been in bed ever since. At the first
of the week it was thought on ac
count of his strong constitution he
would recover, but toward the last
of the week he grew weaker and
while his death was expected his
friends did not think he would die
so soon. He is survived by his wife,
Ruth S., two brothers, Andress S.
and Charles O., and a grandson, who
lived with him.
John D. Wiggins was the son of
Daniel P. and Phoebe Wiggins, and
was born in Richmond on July 2G,
1824, and at the time of his death
he was eighty years and four months
old. lie worked at the tanner's
trade until IT-, wLcn tin firm of
brothers, wills v':iii he was con
nected, dissolved ani he retired to
private life. IT- "-riicJl Ruth Shea
ron and they had two children, Eliz
abeth F. and Albert II. Both of his
children are dead. The funeral
services-will -be held Tuesday ( after
noon at. 2 o'clock at the East Main
street Friends' church. Burial will
occur at Earlh am. Friends may call
at, the house any time after Vo'cloek
today. The casket will not bet open
ed at the church.
Killed by Rain Peasants of Conne-
mara, Ireland, in Dire Straits.
Dublin, November 26. Famine is
brewing throughout a large oart of
Connemara, where the potato crop,
the staple winter food of the people,
has been destroyed by continuous
rains, y'
y The peasants of this, the poorest
part of Ireland, have obtained no
benefit from the new land act, as
their , position could , be ameliorated
only by enlargement of their miser
able holdings, toward which the aet
achieves nothing practical.
The rents paid by these unhappy
people are not earned out of the
land, but by the men going to Eng
land and Scotland for harvesting op
erations leach year. The distress is
Already: widespread. :
The Action Was Taken at a Meeting of Western League Officials Held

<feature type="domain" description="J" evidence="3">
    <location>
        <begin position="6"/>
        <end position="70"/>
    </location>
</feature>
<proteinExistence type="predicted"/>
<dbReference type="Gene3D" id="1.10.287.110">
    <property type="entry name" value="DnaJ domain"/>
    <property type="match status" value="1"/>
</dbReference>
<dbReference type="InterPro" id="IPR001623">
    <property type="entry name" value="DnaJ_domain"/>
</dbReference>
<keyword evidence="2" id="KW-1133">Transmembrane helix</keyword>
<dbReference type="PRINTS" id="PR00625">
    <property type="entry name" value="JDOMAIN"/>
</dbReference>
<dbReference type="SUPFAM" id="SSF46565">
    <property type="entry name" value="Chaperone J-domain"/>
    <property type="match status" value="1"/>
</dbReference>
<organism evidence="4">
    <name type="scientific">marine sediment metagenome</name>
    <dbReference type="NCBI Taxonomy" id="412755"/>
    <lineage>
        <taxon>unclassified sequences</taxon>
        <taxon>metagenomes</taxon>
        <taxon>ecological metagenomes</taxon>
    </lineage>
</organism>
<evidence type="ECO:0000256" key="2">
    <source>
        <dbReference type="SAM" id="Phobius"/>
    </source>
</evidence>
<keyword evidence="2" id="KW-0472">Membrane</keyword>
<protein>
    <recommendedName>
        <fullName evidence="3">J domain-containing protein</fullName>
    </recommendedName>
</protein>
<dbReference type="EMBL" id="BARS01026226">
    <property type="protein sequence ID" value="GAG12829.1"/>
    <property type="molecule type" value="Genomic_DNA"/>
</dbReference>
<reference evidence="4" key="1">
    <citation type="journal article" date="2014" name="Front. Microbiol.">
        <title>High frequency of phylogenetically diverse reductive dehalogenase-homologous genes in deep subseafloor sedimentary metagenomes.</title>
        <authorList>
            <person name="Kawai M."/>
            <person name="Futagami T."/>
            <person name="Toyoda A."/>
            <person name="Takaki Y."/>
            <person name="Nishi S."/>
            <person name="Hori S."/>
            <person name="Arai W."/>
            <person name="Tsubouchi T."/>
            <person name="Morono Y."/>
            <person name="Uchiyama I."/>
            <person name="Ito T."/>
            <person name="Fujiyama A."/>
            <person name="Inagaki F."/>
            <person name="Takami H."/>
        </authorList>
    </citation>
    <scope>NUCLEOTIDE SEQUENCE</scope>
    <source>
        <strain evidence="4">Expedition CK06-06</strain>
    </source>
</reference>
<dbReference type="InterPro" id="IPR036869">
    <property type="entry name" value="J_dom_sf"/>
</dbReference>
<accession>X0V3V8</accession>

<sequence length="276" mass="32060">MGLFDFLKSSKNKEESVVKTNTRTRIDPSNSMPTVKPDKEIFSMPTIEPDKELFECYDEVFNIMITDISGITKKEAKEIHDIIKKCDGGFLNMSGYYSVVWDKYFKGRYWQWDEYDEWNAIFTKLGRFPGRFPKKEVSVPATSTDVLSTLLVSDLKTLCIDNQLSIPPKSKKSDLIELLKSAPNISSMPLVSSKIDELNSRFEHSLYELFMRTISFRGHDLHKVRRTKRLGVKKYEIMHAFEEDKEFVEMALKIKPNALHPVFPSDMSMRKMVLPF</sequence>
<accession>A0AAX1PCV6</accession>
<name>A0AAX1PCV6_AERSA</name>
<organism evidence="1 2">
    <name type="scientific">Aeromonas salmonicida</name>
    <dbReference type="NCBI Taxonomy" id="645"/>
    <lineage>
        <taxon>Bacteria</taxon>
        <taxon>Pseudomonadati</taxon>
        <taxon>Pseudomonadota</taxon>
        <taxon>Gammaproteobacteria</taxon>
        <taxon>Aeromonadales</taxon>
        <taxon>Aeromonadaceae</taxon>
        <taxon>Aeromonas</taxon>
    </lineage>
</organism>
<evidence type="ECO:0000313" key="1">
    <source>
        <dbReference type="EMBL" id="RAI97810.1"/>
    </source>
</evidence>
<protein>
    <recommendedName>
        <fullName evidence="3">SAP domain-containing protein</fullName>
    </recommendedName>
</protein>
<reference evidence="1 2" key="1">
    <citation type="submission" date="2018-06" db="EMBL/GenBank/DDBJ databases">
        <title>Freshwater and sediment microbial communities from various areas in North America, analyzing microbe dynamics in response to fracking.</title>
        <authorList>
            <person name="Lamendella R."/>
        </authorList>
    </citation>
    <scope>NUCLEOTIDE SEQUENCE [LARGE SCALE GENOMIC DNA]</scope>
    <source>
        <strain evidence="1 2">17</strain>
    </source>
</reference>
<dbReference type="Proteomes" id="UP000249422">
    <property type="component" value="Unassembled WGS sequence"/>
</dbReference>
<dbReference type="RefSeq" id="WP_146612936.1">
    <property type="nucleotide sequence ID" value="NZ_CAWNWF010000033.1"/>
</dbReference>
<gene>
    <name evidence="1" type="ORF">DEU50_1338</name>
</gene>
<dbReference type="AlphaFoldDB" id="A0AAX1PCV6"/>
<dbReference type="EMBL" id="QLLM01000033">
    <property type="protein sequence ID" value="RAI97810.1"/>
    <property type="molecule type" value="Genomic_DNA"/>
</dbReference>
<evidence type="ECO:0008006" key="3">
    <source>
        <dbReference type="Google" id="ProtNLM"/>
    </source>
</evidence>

- at Anderson.
Indianapolis is not represented in
the Western Polo League any longer.
A meting of the officials of the West
ern League was held in Anderson
yesterday afternoon with a full rep
resentation of alPteams and Manager
Cohen of the Indianapolis team pre
sented his resignation from the lea
gue, which was accepted. The Co
hens claimed that at the present time
the team which they had stood no
show in the Western League and
they therefore wished to be released
from the league. At the same time
Mr. Cohen was also begging the offi
cials of the league to let him have
two other good players so that he
could manage in some manner to
stay in the league. It has long been
known that the pace in the Western
League was too fast for the Indians
and that they were rapidly dropping
behind, but it was not thought that
the team would disband so early in
the game.
Manager Henley, of the local team
stated last night that the players
which were held by Indianapolis
would revert to the league itself and
that the five teams in the league
would each carry seven men, but as
will be noticed in the last part of
this article ' there eems to. b-a dia-4
pute on this subject. The dropping
of Indianapolis from the league will (
necessitate the complete changing ofj
the schedule. This will be done after
this week and an entire new schedule
will be made out. This week the
only changes will be that Anderson
will play at Elwood on December 1
and Elwood at Anderson on Decem
ber 2. Indianapolis was to have
played at Anderson on the second
and at Elwood on ' the first, Messrs.
Henley and Jessup, of the Rich
mond team, stated last evening that
no new team would come into, the
league this season and the league
would play but five teams. Those
present at the meeting yesterday at
Anderson were the Cohens, from the
Indianapolis team; Petty, of Mun-
cie; Durbin and Sebern, of Elwood; '
Fisher and Norton, of Anderson,
Page, of Marion, and Henley and
Jessup, of Richmond. No ether busi
ness of importance was transacted.
Joins Central League.
A special dispatch to tha Palladi
um from Indianapolis, staled that
Indianapolis had asked for a fran
chise in the Central Polo League
and that it ;had been granted and
K. OF C.
Have Initiation at Shelbyville Yes
terday. Twenty members of the Richmond
Council, Knights of Columbus, left
at 3:30 Sunday morning on a special
for Shelbyville, where a dass was in
itiated. The Richmond delegation
returned at 11 p. m. and reported a
large attendance and a good social
time. The first degree was put on
by Shelbyville, the second by Ander
son and the third by E. P. Clancy
and staff of .Indianapolis.
Arrested by Officer Bundy for Car-
rying Concealed Weapons.
Charles Parks, colored, was arrest
ed by Patrolman Bundy last even